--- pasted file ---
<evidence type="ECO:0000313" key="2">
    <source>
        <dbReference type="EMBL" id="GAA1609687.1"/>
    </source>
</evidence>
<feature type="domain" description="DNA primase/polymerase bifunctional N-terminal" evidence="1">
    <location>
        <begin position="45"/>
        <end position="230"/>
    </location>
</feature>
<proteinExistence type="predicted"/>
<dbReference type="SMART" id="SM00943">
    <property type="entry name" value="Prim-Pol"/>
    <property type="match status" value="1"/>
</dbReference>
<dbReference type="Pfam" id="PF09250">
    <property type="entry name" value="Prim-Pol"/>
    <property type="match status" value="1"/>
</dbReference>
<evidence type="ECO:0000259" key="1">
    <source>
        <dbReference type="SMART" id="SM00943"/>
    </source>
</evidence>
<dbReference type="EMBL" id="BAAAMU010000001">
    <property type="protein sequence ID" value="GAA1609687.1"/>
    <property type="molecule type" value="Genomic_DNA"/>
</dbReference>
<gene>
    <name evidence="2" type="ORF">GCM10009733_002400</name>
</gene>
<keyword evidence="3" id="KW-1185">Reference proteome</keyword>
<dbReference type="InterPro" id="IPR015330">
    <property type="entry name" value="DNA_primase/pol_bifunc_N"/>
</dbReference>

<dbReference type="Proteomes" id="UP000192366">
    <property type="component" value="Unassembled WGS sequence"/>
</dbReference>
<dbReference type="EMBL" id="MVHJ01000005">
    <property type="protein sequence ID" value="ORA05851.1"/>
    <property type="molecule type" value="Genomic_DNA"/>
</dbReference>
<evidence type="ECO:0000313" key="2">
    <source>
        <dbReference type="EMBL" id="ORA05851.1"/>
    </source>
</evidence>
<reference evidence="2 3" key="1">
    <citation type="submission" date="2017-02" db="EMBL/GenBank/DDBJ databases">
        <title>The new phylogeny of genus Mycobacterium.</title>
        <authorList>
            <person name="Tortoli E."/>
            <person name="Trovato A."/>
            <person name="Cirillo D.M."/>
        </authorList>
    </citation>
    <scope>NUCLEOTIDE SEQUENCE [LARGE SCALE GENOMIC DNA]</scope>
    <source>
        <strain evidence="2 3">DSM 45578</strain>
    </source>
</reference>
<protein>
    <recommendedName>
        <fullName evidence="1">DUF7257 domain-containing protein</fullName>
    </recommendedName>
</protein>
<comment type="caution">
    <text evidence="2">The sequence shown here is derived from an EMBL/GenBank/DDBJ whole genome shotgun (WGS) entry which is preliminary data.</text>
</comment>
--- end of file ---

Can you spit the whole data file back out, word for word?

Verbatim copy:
<evidence type="ECO:0000313" key="2">
    <source>
        <dbReference type="EMBL" id="GAA1609687.1"/>
    </source>
</evidence>
<feature type="domain" description="DNA primase/polymerase bifunctional N-terminal" evidence="1">
    <location>
        <begin position="45"/>
        <end position="230"/>
    </location>
</feature>
<proteinExistence type="predicted"/>
<dbReference type="SMART" id="SM00943">
    <property type="entry name" value="Prim-Pol"/>
    <property type="match status" value="1"/>
</dbReference>
<dbReference type="Pfam" id="PF09250">
    <property type="entry name" value="Prim-Pol"/>
    <property type="match status" value="1"/>
</dbReference>
<evidence type="ECO:0000259" key="1">
    <source>
        <dbReference type="SMART" id="SM00943"/>
    </source>
</evidence>
<dbReference type="EMBL" id="BAAAMU010000001">
    <property type="protein sequence ID" value="GAA1609687.1"/>
    <property type="molecule type" value="Genomic_DNA"/>
</dbReference>
<gene>
    <name evidence="2" type="ORF">GCM10009733_002400</name>
</gene>
<keyword evidence="3" id="KW-1185">Reference proteome</keyword>
<dbReference type="InterPro" id="IPR015330">
    <property type="entry name" value="DNA_primase/pol_bifunc_N"/>
</dbReference>

<dbReference type="Proteomes" id="UP000192366">
    <property type="component" value="Unassembled WGS sequence"/>
</dbReference>
<dbReference type="EMBL" id="MVHJ01000005">
    <property type="protein sequence ID" value="ORA05851.1"/>
    <property type="molecule type" value="Genomic_DNA"/>
</dbReference>
<evidence type="ECO:0000313" key="2">
    <source>
        <dbReference type="EMBL" id="ORA05851.1"/>
    </source>
</evidence>
<reference evidence="2 3" key="1">
    <citation type="submission" date="2017-02" db="EMBL/GenBank/DDBJ databases">
        <title>The new phylogeny of genus Mycobacterium.</title>
        <authorList>
            <person name="Tortoli E."/>
            <person name="Trovato A."/>
            <person name="Cirillo D.M."/>
        </authorList>
    </citation>
    <scope>NUCLEOTIDE SEQUENCE [LARGE SCALE GENOMIC DNA]</scope>
    <source>
        <strain evidence="2 3">DSM 45578</strain>
    </source>
</reference>
<protein>
    <recommendedName>
        <fullName evidence="1">DUF7257 domain-containing protein</fullName>
    </recommendedName>
</protein>
<comment type="caution">
    <text evidence="2">The sequence shown here is derived from an EMBL/GenBank/DDBJ whole genome shotgun (WGS) entry which is preliminary data.</text>
</comment>